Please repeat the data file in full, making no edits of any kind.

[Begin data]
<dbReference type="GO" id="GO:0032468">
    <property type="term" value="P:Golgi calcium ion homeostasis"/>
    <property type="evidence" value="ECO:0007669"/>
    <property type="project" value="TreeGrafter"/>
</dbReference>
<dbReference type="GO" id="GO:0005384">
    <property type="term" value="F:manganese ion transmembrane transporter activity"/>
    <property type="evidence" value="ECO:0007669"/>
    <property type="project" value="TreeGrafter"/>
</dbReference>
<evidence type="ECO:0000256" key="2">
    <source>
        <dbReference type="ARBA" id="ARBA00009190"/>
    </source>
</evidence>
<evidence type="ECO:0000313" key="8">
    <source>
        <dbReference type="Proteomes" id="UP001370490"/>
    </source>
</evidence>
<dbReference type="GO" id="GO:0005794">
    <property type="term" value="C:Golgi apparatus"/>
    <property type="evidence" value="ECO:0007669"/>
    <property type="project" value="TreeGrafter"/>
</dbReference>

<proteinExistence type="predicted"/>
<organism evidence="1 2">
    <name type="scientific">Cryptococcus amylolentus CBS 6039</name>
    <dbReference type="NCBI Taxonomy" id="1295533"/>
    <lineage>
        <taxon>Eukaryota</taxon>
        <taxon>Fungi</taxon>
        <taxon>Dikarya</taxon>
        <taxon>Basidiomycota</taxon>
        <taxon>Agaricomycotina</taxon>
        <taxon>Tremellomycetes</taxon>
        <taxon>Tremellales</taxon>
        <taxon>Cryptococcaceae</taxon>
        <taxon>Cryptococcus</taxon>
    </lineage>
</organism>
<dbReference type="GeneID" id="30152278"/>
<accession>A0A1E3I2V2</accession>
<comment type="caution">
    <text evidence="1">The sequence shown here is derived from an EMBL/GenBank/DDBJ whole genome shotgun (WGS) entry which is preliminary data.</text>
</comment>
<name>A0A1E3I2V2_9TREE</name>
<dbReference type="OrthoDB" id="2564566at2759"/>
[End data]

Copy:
<dbReference type="GO" id="GO:0032468">
    <property type="term" value="P:Golgi calcium ion homeostasis"/>
    <property type="evidence" value="ECO:0007669"/>
    <property type="project" value="TreeGrafter"/>
</dbReference>
<dbReference type="GO" id="GO:0005384">
    <property type="term" value="F:manganese ion transmembrane transporter activity"/>
    <property type="evidence" value="ECO:0007669"/>
    <property type="project" value="TreeGrafter"/>
</dbReference>
<evidence type="ECO:0000256" key="2">
    <source>
        <dbReference type="ARBA" id="ARBA00009190"/>
    </source>
</evidence>
<evidence type="ECO:0000313" key="8">
    <source>
        <dbReference type="Proteomes" id="UP001370490"/>
    </source>
</evidence>
<dbReference type="GO" id="GO:0005794">
    <property type="term" value="C:Golgi apparatus"/>
    <property type="evidence" value="ECO:0007669"/>
    <property type="project" value="TreeGrafter"/>
</dbReference>

<proteinExistence type="predicted"/>
<organism evidence="1 2">
    <name type="scientific">Cryptococcus amylolentus CBS 6039</name>
    <dbReference type="NCBI Taxonomy" id="1295533"/>
    <lineage>
        <taxon>Eukaryota</taxon>
        <taxon>Fungi</taxon>
        <taxon>Dikarya</taxon>
        <taxon>Basidiomycota</taxon>
        <taxon>Agaricomycotina</taxon>
        <taxon>Tremellomycetes</taxon>
        <taxon>Tremellales</taxon>
        <taxon>Cryptococcaceae</taxon>
        <taxon>Cryptococcus</taxon>
    </lineage>
</organism>
<dbReference type="GeneID" id="30152278"/>
<accession>A0A1E3I2V2</accession>
<comment type="caution">
    <text evidence="1">The sequence shown here is derived from an EMBL/GenBank/DDBJ whole genome shotgun (WGS) entry which is preliminary data.</text>
</comment>
<name>A0A1E3I2V2_9TREE</name>
<dbReference type="OrthoDB" id="2564566at2759"/>